- Great advances have been made in the systematic study of Etruscan agriculture now that direct methods of analysis have substantially augmented the indirect interpretation of texts and art historical records. Mediterranean polyculture (wheat, vine, and olive) and the principal animal domesticates of sheep, cattle, and pig were the basis of agricultural production. Sheep and goats were particularly important in the Final Bronze Age, ranging between 46 percent (Sorgenti della Nova) and 67 percent (Gubbio), falling to lower levels in the full Etruscan period (20 to 40 percent). Pigs were generally a small component of stock breeding in the Bronze Age (6 to 36 percent) with the particular exception of Sorgenti della Nova, where part of the site’s stock was 75 percent piglets. Pig consumption increased slightly in the full Etruscan period (4 to 46 percent), but it was only in the Roman period that pig consumption became dominant on some sites (around 80 percent). The role of cattle was much more varied. Cattle consumption varied between 12 and 53 percent in the Final Bronze Age and between 13 and 82 percent in the full Etruscan period, reflecting different ecological contexts and specialization.Hunting was practised at a very low level in the Bronze Age and was mainly confined to some wild boar and deer, with slightly higher frequency at one or two sites such as Vejano (16 percent), Luni sul Mignone (19 percent), and Pitigliano (24 percent). There was also some specialized working of horn and bone, although this is most noticeable at Frattesina strictly outside the Etruscan area in Northern Italy. In the early Iron Age, there was a higher frequency of wild animals in some sectors of Gran Carro (32 percent). In the full Etruscan period, wild animals appear to have been employed for ritual purposes at the San Giovenale Spring Building (60 percent) and perhaps for aristocratic hunting at Murlo.The chicken was an exotic import in the early Iron Age. The oldest evidence is from Latium (Castel Gandolfo, south of Rome, in the ninth century) and the Po Valley of northern Italy (eighth century BC). The earliest evidence in Etruria is images from wall paintings and bones from a tomb in Vulci and eggshells from braziers in Caere and Tarquinia from the sixth century BC. The early use thus appears to be ritualistic (there is further evidence from Pyrgi in the fourth century BC) and it is only from the third century BC that the animal enters the farmyard, as indicated by the more numerous finds of chicken bones at Populonia and Blera. The exception to this rule is among Etruscan sites of the Po Valley, where the chicken seems to be present from as early as the sixth century BC (San Claudio and Marzabotto) and the fifth century BC (Casale di Rivalta). Wheat and barley had been present since the Neolithic, but the dates of the introduction of domesticated vines and olives are more controversial. Domesticated vines may have been present in the Iron Age (Gran Carro), but olives seem to have appeared later, in the seventh century BC. Systematic faunal and/or floral studies at key sites such as Blera, Caere, Roselle, Podere Tartucchio, Tarquinia, and elsewhere are beginning to establish patterns of regional variation, ritual practices, and economic specialization. It is difficult to judge the relative importance of the different products of agriculture in the Etruscan diet. Preliminary studies from a seventh- or sixth-century sample of human bones from Ferrone cemetery, based on strontium/calcium/zinc analysis, suggest a varied contribution of meat and vegetarian food in the diet. Studies of a slightly later population from Tarquinia suggest a more uniformly vegetarian diet.Around some major Etruscan cities, such as Veii, there is clear evidence for practices of intensification such as the construction of tunnels (cunicoli) to control the flow of water and sediment, improving the stability of the landscape so essential for the support of the Etruscan city’s food supplies.Altitude also affected agricultural potential. Studies of traditional land use, although not directly transferable to the Etruscan past, point out the major differences that can be tied into archaeological evidence. Mediterranean types of cultivation (olives, vines, fruits, wheat, and maize) were restricted to the lower hill slopes, valleys, and basins. The traditional method of cultivation was coltura promiscua, that is, the polyculture or growing together of olives, vines, and cereals to provide temperature and water control. The rearing of animals (chiefly sheep, but also cattle and pigs on the central Apennines and goats in the south) was concentrated on the less fertile ground. An important issue is that of transhumance, an agricultural practice which exploits the contrasts between upland and lowland to move flocks between lowland winter and upland summer pastures. A number of scholars have emphasized the long-standing presence of these economic practices as one potential strategy, facilitated by the mountain plain structure of the Italian peninsula, that required political networks as well as ecological complementarity for their effective execution. Modern practices suggest that there were two alternative strategies for sheep and goat rearing. One was transhumance, involving in the most elaborate instances large numbers of animals driven over large distances. The other was to hold the smaller numbers of animals in stalls by night (providing manure for arable cultivation) and then allow them to graze locally.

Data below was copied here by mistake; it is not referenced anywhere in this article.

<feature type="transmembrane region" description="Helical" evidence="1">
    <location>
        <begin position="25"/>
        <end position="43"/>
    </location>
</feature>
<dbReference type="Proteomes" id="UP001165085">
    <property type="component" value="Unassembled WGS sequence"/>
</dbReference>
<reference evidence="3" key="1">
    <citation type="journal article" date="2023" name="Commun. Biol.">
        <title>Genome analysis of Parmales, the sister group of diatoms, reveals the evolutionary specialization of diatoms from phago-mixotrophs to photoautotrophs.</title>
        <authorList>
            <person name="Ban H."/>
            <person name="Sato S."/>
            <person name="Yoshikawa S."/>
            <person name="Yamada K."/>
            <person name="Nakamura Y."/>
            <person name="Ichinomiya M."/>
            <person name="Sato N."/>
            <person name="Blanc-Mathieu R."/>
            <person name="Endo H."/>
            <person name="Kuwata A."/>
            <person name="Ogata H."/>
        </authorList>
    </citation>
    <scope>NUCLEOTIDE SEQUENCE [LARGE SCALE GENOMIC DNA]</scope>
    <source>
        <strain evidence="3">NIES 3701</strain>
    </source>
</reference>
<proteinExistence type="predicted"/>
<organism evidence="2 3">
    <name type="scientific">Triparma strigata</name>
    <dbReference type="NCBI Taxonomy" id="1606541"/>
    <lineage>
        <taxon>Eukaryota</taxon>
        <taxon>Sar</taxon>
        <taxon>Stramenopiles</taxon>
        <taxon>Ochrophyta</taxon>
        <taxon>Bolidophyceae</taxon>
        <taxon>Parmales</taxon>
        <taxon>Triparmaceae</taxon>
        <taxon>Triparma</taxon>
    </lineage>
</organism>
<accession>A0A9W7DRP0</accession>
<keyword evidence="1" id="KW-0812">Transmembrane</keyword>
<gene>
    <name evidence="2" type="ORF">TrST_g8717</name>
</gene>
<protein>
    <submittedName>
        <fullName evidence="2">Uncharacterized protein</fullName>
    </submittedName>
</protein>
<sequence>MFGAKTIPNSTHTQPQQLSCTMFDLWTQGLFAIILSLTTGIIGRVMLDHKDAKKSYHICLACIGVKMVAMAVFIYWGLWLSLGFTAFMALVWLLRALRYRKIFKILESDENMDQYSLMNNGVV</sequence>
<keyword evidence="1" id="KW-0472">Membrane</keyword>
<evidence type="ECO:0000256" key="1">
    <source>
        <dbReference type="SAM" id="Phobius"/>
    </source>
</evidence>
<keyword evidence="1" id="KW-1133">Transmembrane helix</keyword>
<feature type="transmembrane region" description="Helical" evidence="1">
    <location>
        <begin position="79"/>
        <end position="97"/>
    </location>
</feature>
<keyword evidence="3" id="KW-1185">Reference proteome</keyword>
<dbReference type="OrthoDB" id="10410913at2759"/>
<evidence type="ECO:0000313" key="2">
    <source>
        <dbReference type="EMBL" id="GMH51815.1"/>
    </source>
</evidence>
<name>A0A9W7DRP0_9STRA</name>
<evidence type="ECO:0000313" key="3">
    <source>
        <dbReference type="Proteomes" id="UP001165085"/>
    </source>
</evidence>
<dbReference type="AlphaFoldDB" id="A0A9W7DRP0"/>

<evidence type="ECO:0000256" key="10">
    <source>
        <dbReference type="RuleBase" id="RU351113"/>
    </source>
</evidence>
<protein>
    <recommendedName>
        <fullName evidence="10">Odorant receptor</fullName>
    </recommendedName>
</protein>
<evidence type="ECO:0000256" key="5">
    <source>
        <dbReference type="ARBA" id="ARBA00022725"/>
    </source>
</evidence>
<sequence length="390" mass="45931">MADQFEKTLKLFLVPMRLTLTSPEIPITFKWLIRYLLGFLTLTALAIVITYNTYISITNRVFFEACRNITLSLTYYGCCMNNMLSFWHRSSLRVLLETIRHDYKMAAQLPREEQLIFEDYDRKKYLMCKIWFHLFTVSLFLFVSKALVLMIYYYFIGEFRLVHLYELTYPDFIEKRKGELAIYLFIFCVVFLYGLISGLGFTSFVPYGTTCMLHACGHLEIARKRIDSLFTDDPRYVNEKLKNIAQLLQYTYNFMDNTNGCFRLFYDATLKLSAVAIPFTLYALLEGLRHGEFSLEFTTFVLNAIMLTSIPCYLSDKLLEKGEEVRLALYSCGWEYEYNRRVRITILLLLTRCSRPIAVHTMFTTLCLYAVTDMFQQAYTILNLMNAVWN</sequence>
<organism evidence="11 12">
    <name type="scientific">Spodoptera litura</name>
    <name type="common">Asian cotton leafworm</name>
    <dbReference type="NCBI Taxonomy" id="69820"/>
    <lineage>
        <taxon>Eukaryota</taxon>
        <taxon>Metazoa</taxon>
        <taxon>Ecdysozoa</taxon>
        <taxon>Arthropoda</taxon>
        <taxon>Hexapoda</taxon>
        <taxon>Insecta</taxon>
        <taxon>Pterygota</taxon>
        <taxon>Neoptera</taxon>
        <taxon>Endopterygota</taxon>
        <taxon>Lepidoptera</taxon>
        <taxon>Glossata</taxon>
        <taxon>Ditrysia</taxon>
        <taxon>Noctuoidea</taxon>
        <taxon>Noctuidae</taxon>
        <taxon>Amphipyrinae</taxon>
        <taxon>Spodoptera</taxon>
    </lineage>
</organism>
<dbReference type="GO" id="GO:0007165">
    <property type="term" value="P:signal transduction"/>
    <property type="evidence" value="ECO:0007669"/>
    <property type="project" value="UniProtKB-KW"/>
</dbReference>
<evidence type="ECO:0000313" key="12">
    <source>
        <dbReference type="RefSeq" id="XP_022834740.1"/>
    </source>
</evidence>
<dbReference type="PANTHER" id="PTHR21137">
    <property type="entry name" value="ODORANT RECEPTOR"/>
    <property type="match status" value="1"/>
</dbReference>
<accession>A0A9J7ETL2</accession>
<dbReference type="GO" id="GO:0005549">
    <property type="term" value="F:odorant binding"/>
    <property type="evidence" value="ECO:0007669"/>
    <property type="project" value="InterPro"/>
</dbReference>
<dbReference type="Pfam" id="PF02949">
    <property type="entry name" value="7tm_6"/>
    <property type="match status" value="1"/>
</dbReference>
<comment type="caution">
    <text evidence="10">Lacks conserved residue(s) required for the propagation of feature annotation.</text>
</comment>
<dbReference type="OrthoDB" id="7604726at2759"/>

Historical Dictionary of the Etruscans. Simon K. F. Stoddart.